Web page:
I’m not a morning person and I don’t drink coffee, but I was up and ready to go at 5:00 a.m. My friend Monica and I were heading for the slopes, but not just any ski area. We were going to Vail. Loading our snow gear and locking our ski’s on the rack attached to my friends VW Beetle, we were ready to go.
For us Denverites, Vail had an alluring association with the rich and famous, and for one day, we were going to pay through the nose to rub shoulders with them. We gave ourselves three and one-half hours to get there and the roads looked good.  Just a few days earlier, Vail had received several feet of snow. Think of it — fresh powder. The lifts opened at 9:00 so we had plenty of time.
Leaving Denver behind with the mountains straight ahead was euphoric. At this time on a Saturday morning, the traffic consisted of elated skiers like ourselves. I watched them pass and wondered where they were headed.
I-70 took us through the most beautiful country. The mountains covered in snow slid past my window and the road whispered under our tires. Before we reached the Eisenhower Tunnel, one exit took skiers to Winter Park, Loveland or Berthoud Pass ski areas, but we sailed right past. “Not today,” I said to myself. The Eisenhower Tunnel is an enigma. It could be snowing with visibility down to just a few feet on the east slope, but leaving the tunnel on the west slope the sun could be blinding.
We passed through Silverthorne, which was the exit for Keystone ski area. I loved Keystone, but not today. We passed Copper Mtn. and the only thing standing in our way was Vail Pass. It’s steep on both sides so depending on the road conditions it can be treacherous. Today it was a piece of cake. The snowplows’ had done their job.
We reached Vail and made our way to purchase our lift tickets. The lines were crazy, but we didn’t care. We had arrived.  We grabbed our gear and with map in hand, we decided which lift we wanted to take. The sun was rising over the mountain peaks and not a cloud in the sky. It was going to be a fantastic day, with temperatures in the high 30’s.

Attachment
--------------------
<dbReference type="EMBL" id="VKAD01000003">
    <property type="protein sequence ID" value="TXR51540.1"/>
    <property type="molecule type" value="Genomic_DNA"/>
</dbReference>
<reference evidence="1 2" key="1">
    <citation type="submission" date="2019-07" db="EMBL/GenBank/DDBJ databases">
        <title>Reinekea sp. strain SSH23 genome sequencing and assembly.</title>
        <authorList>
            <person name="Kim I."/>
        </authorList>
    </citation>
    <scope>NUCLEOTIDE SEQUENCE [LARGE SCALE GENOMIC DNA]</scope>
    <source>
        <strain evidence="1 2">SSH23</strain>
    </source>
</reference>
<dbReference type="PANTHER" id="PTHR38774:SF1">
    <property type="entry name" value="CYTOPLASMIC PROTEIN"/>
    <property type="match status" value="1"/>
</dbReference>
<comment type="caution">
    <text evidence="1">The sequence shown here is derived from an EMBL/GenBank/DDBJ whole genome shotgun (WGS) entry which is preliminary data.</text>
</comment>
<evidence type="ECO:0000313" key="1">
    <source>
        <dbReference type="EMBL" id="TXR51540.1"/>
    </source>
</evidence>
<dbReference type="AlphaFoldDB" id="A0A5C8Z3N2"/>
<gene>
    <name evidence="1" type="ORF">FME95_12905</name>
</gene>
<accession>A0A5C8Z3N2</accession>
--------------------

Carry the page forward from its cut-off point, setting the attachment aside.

We spent the whole day on the upper slopes, both the front and the back bowls. The fresh powder was everything we expected, and to top off our experience we made our way to Wildwood, which felt like we were on top of the world. Here for the first and only time I experience a hot, spiced wine toddy. It definitely warmed the body. Lunch was nothing special, but the view was spectacular.
By early afternoon, the clouds had crept in and we decided to beat the weather. The last run of the day is the most dangerous for this is when accidents can happen. I was tired. The fresh powder was great, but I had expended a lot of energy skiing through it. We took an easy trail down to the base of the slope and we leisurely traversed the wide run.
Putting the skis back on the rack of the car, we both turned to look back at the tiny dark dots negotiating their way down the slopes.  It had been a good day and a memory maker.  I didn’t feel any richer or more famous, but I was a happy skier looking forward to the next slope adventure.

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